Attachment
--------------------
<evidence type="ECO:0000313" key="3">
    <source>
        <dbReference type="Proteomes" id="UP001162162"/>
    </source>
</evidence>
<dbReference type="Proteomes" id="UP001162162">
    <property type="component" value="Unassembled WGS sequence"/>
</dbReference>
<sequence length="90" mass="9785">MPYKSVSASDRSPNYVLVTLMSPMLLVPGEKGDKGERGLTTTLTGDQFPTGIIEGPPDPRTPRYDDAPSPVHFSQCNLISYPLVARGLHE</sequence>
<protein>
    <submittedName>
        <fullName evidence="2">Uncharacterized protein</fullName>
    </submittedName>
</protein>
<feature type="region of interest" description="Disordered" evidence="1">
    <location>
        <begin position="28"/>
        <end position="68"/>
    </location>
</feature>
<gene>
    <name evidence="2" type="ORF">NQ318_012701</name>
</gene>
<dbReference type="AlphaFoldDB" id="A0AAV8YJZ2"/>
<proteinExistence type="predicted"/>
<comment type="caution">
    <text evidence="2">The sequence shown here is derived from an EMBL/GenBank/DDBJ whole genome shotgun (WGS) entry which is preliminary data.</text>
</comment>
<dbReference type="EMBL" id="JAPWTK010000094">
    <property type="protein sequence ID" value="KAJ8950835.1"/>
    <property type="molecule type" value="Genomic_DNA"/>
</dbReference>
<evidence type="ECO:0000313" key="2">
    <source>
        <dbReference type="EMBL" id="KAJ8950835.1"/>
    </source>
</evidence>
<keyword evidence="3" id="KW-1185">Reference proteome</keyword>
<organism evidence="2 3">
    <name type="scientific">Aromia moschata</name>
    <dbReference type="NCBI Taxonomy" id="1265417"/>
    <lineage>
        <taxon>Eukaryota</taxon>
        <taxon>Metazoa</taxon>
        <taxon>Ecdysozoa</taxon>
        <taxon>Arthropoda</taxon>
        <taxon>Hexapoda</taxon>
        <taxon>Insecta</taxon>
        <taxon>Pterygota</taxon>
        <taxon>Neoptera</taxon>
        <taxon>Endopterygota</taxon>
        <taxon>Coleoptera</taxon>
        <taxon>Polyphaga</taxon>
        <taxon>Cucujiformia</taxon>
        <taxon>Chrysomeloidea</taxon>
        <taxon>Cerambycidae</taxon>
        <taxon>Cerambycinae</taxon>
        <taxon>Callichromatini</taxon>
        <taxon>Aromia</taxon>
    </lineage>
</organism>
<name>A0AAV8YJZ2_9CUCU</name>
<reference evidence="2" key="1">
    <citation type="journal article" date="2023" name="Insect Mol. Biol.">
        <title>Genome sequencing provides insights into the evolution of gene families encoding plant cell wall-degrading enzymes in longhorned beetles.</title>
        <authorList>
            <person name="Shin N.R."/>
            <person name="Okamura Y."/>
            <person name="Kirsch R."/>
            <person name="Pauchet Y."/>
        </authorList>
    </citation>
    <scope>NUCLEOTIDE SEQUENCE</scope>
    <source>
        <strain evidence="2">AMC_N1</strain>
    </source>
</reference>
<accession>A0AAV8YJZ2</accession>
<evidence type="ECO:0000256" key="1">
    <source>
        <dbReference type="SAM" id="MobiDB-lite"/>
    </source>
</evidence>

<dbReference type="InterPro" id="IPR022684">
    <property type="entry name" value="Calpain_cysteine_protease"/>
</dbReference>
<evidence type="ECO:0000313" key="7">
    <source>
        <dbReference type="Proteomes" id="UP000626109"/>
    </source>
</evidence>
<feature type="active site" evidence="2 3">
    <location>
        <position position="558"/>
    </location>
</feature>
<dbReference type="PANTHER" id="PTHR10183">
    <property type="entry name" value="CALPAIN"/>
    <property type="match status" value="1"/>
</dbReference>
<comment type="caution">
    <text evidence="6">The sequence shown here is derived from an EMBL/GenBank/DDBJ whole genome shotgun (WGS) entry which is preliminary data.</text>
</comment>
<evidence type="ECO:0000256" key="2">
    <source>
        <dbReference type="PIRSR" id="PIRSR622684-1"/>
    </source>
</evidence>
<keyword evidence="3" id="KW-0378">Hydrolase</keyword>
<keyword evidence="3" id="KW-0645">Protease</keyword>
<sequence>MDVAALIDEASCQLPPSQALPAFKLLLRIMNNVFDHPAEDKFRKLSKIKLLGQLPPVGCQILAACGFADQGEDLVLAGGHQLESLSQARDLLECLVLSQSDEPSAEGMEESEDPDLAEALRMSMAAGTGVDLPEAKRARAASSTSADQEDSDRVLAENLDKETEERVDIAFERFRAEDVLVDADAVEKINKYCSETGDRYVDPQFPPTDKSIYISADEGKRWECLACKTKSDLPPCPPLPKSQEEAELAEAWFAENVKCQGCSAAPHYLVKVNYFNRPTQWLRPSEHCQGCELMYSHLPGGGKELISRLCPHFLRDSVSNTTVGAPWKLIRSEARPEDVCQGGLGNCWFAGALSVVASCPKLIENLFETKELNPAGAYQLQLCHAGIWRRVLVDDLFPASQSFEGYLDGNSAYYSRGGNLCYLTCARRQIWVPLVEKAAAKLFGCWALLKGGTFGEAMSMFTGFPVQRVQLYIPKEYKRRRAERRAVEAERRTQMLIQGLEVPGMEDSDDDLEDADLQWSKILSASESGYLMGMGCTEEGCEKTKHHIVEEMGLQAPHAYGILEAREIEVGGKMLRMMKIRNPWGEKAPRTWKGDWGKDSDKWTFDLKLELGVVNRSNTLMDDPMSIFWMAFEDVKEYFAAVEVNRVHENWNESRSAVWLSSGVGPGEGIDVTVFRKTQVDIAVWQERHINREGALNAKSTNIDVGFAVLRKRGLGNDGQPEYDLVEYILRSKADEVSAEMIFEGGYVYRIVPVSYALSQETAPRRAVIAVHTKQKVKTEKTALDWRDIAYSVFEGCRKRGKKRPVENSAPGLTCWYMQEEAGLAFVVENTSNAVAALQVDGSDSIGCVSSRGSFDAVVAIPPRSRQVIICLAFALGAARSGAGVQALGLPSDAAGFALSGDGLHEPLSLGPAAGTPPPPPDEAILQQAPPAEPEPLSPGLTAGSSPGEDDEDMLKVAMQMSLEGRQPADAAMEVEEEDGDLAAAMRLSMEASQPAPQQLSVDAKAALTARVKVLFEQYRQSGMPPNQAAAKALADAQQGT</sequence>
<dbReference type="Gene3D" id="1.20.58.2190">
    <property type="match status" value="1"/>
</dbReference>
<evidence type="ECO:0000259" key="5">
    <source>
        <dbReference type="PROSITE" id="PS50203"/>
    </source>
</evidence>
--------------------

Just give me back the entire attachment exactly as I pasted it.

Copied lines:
<evidence type="ECO:0000313" key="3">
    <source>
        <dbReference type="Proteomes" id="UP001162162"/>
    </source>
</evidence>
<dbReference type="Proteomes" id="UP001162162">
    <property type="component" value="Unassembled WGS sequence"/>
</dbReference>
<sequence length="90" mass="9785">MPYKSVSASDRSPNYVLVTLMSPMLLVPGEKGDKGERGLTTTLTGDQFPTGIIEGPPDPRTPRYDDAPSPVHFSQCNLISYPLVARGLHE</sequence>
<protein>
    <submittedName>
        <fullName evidence="2">Uncharacterized protein</fullName>
    </submittedName>
</protein>
<feature type="region of interest" description="Disordered" evidence="1">
    <location>
        <begin position="28"/>
        <end position="68"/>
    </location>
</feature>
<gene>
    <name evidence="2" type="ORF">NQ318_012701</name>
</gene>
<dbReference type="AlphaFoldDB" id="A0AAV8YJZ2"/>
<proteinExistence type="predicted"/>
<comment type="caution">
    <text evidence="2">The sequence shown here is derived from an EMBL/GenBank/DDBJ whole genome shotgun (WGS) entry which is preliminary data.</text>
</comment>
<dbReference type="EMBL" id="JAPWTK010000094">
    <property type="protein sequence ID" value="KAJ8950835.1"/>
    <property type="molecule type" value="Genomic_DNA"/>
</dbReference>
<evidence type="ECO:0000313" key="2">
    <source>
        <dbReference type="EMBL" id="KAJ8950835.1"/>
    </source>
</evidence>
<keyword evidence="3" id="KW-1185">Reference proteome</keyword>
<organism evidence="2 3">
    <name type="scientific">Aromia moschata</name>
    <dbReference type="NCBI Taxonomy" id="1265417"/>
    <lineage>
        <taxon>Eukaryota</taxon>
        <taxon>Metazoa</taxon>
        <taxon>Ecdysozoa</taxon>
        <taxon>Arthropoda</taxon>
        <taxon>Hexapoda</taxon>
        <taxon>Insecta</taxon>
        <taxon>Pterygota</taxon>
        <taxon>Neoptera</taxon>
        <taxon>Endopterygota</taxon>
        <taxon>Coleoptera</taxon>
        <taxon>Polyphaga</taxon>
        <taxon>Cucujiformia</taxon>
        <taxon>Chrysomeloidea</taxon>
        <taxon>Cerambycidae</taxon>
        <taxon>Cerambycinae</taxon>
        <taxon>Callichromatini</taxon>
        <taxon>Aromia</taxon>
    </lineage>
</organism>
<name>A0AAV8YJZ2_9CUCU</name>
<reference evidence="2" key="1">
    <citation type="journal article" date="2023" name="Insect Mol. Biol.">
        <title>Genome sequencing provides insights into the evolution of gene families encoding plant cell wall-degrading enzymes in longhorned beetles.</title>
        <authorList>
            <person name="Shin N.R."/>
            <person name="Okamura Y."/>
            <person name="Kirsch R."/>
            <person name="Pauchet Y."/>
        </authorList>
    </citation>
    <scope>NUCLEOTIDE SEQUENCE</scope>
    <source>
        <strain evidence="2">AMC_N1</strain>
    </source>
</reference>
<accession>A0AAV8YJZ2</accession>
<evidence type="ECO:0000256" key="1">
    <source>
        <dbReference type="SAM" id="MobiDB-lite"/>
    </source>
</evidence>

<dbReference type="InterPro" id="IPR022684">
    <property type="entry name" value="Calpain_cysteine_protease"/>
</dbReference>
<evidence type="ECO:0000313" key="7">
    <source>
        <dbReference type="Proteomes" id="UP000626109"/>
    </source>
</evidence>
<feature type="active site" evidence="2 3">
    <location>
        <position position="558"/>
    </location>
</feature>
<dbReference type="PANTHER" id="PTHR10183">
    <property type="entry name" value="CALPAIN"/>
    <property type="match status" value="1"/>
</dbReference>
<comment type="caution">
    <text evidence="6">The sequence shown here is derived from an EMBL/GenBank/DDBJ whole genome shotgun (WGS) entry which is preliminary data.</text>
</comment>
<evidence type="ECO:0000256" key="2">
    <source>
        <dbReference type="PIRSR" id="PIRSR622684-1"/>
    </source>
</evidence>
<keyword evidence="3" id="KW-0378">Hydrolase</keyword>
<keyword evidence="3" id="KW-0645">Protease</keyword>
<sequence>MDVAALIDEASCQLPPSQALPAFKLLLRIMNNVFDHPAEDKFRKLSKIKLLGQLPPVGCQILAACGFADQGEDLVLAGGHQLESLSQARDLLECLVLSQSDEPSAEGMEESEDPDLAEALRMSMAAGTGVDLPEAKRARAASSTSADQEDSDRVLAENLDKETEERVDIAFERFRAEDVLVDADAVEKINKYCSETGDRYVDPQFPPTDKSIYISADEGKRWECLACKTKSDLPPCPPLPKSQEEAELAEAWFAENVKCQGCSAAPHYLVKVNYFNRPTQWLRPSEHCQGCELMYSHLPGGGKELISRLCPHFLRDSVSNTTVGAPWKLIRSEARPEDVCQGGLGNCWFAGALSVVASCPKLIENLFETKELNPAGAYQLQLCHAGIWRRVLVDDLFPASQSFEGYLDGNSAYYSRGGNLCYLTCARRQIWVPLVEKAAAKLFGCWALLKGGTFGEAMSMFTGFPVQRVQLYIPKEYKRRRAERRAVEAERRTQMLIQGLEVPGMEDSDDDLEDADLQWSKILSASESGYLMGMGCTEEGCEKTKHHIVEEMGLQAPHAYGILEAREIEVGGKMLRMMKIRNPWGEKAPRTWKGDWGKDSDKWTFDLKLELGVVNRSNTLMDDPMSIFWMAFEDVKEYFAAVEVNRVHENWNESRSAVWLSSGVGPGEGIDVTVFRKTQVDIAVWQERHINREGALNAKSTNIDVGFAVLRKRGLGNDGQPEYDLVEYILRSKADEVSAEMIFEGGYVYRIVPVSYALSQETAPRRAVIAVHTKQKVKTEKTALDWRDIAYSVFEGCRKRGKKRPVENSAPGLTCWYMQEEAGLAFVVENTSNAVAALQVDGSDSIGCVSSRGSFDAVVAIPPRSRQVIICLAFALGAARSGAGVQALGLPSDAAGFALSGDGLHEPLSLGPAAGTPPPPPDEAILQQAPPAEPEPLSPGLTAGSSPGEDDEDMLKVAMQMSLEGRQPADAAMEVEEEDGDLAAAMRLSMEASQPAPQQLSVDAKAALTARVKVLFEQYRQSGMPPNQAAAKALADAQQGT</sequence>
<dbReference type="Gene3D" id="1.20.58.2190">
    <property type="match status" value="1"/>
</dbReference>
<evidence type="ECO:0000259" key="5">
    <source>
        <dbReference type="PROSITE" id="PS50203"/>
    </source>
</evidence>